Most of the world’s longest rivers “suffocate” through the fault of the people

Rivers are the arteries of the earth, and people clog them with rubbish. And as in the situation with arteries, clogging of rivers can lead to problems with the health of the planet. According to a new study published in Nature, only slightly more than a third of the longest rivers on the planet remain free from human intervention.

Rivers carry on Earth all kinds of nutrients, including fresh water, fish, nutrients, and sand. But people began to build dams to regulate these streams of water and generate electricity, began to settle on the once uninhabited banks. Road construction and urbanization further disturbed the natural flow of rivers. This has largely caused damage to water bodies and ecosystems, and sometimes to people living next to them.

In an attempt to understand what the rivers have become, an international team of scientists for the first time set the task of determining what a “freely flowing” river looks like. Their definition of a free river is quite simple: these are any waterways that remain connected in such a way that they allow ecosystems to function as they normally do. The researchers calculated how many such rivers remained, using data from dams and river models.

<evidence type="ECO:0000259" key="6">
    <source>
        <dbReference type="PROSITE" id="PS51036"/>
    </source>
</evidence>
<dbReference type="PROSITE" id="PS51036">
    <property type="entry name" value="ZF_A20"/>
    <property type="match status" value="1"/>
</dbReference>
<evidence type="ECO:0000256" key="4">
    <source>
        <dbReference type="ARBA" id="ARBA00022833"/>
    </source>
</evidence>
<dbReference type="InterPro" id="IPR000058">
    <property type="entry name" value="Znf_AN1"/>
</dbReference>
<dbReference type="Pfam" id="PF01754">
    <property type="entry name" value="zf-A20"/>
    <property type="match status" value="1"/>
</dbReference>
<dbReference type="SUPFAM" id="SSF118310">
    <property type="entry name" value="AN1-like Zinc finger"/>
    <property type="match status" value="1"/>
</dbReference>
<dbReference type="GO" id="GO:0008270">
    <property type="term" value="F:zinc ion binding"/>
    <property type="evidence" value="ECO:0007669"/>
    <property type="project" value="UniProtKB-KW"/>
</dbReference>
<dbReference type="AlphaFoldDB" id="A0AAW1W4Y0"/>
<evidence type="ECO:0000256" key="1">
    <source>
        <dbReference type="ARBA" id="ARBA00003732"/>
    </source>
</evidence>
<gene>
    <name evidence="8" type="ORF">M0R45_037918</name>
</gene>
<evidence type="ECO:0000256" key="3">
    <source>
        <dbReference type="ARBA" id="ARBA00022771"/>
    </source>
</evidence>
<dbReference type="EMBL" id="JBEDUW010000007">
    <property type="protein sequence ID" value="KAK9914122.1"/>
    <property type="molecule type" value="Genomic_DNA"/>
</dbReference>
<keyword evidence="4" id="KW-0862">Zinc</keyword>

They then analyzed 7.6 million river miles (a distance of 15 flights to the moon and back). The results show that most of the short and medium rivers are still mostly free, although scientists have warned that the indicators probably do not take into account the dams on them.

The results of large rivers are more impressive. Sixty-three percent of very long rivers (620 miles or more in length) no longer have free flow, they are blocked by 2.8 million dams around the world. Of the 37 percent of mega-rivers that remain free, most are in the Arctic, Amazon, Congo, in all areas that are difficult to develop and that are sparsely populated.

The loss of very long rivers flowing in their natural course has a huge impact on downstream areas, and not just on biodiversity. Louisiana, for example, is losing land and its ecosystems in part because the Mississippi River, which once flowed freely, is now under the control of a huge network of dams. Fish movement in the Mekong River Basin in Southeast Asia has been reduced, which can worsen food security.

“In Cambodia, most of the protein comes from fish products,” scientists say. “Loss of fishing due to dams can have direct and negative consequences for tens of millions of people.”

The study is considered the starting point for future analysis and decision-making on how to build dams, whether to build dams and hydroelectric spreads, and how to demolish existing ones (if it is required at all) for the river to flow freely.

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